Dating 101 – It’s Different Post Divorce

Dating 101 – It’s Different Post Divorce

The Good, The Bad and The Not Expected

Like anyone who is suddenly confronted with death, Ellie Slott Fisher was blindsided when her husband of fifteen years suddenly died. But a second surprise came when Fisher began to once again hit the dating scene and was swept off her feet by a man who, after a two-and-a-half year marriage, became her ex-husband.

“And I found myself dating again,” said Fisher, author of the new book, Dating for Dads: The Single Father’s Guide to Dating Well Without Parenting Poorly. “But this time I was a widowed and divorced woman,” Fisher said. “And getting out there, well, it’s not easy.”

But singles and divorce experts alike agree that Fisher is not alone. According to Deborah Moskovitch, a Canada-based divorce consultant, there are several phases that a newly-single man or woman can experience when he or she begins dating. “Dating after marriage is certainly not the experience that it was before marriage,” said Moskovitch, author of The Smart Divorce.

For many people, Moskovitch explained, self-esteem may be at a low point and they must first heal those wounds before beginning to even think about dating someone new. In these situations people are often more cautious about and sometimes a bit closed-off to dating. “Other people”, Moskovitch said, “jump into a relationship right away. This occurs because in a sense, newly single people are looking to prove to themselves that someone can be attracted to them. As a result, they are just not ready for a serious, committed relationship.”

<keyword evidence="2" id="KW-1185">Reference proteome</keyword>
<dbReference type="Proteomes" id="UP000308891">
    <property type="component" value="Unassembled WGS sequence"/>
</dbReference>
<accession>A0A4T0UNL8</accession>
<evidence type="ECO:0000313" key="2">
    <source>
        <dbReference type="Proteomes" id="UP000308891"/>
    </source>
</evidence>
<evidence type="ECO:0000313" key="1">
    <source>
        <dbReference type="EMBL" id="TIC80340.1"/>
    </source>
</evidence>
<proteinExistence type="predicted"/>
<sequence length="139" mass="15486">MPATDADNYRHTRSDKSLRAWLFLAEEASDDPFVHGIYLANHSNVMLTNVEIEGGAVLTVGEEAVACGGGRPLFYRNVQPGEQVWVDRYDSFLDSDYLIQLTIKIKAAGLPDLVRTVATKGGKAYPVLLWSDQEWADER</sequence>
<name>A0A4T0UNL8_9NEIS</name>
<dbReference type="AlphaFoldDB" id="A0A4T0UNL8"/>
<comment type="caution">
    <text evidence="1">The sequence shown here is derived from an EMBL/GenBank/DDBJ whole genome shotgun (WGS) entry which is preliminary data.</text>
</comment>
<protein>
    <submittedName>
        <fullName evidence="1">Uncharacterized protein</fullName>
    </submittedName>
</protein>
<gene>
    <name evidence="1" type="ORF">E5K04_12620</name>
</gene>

Fisher, who experienced a similar situation to the latter that Moskovitch described, said she made a ton of mistakes during her first round of newly-single dating by rushing into a second marriage and not giving herself time to properly consider the magnitude of the decisions she was making.

“I was so caught up in the ensuing whirlwind that I became oblivious,” Fisher says during a description of her quickie second marriage in her first book, Mom There’s a Man in the Kitchen and He’s Wearing Your Robe. What’s more, Fisher laments, she saw the dating world through very different, perhaps muddied glasses after she was divorced. “As a widow dating I had been trusting, naively assuming that all marriages were like my first one,” she says in her book. “As a divorced woman, I spotted red flags even before a guy split the check for a cup of coffee.”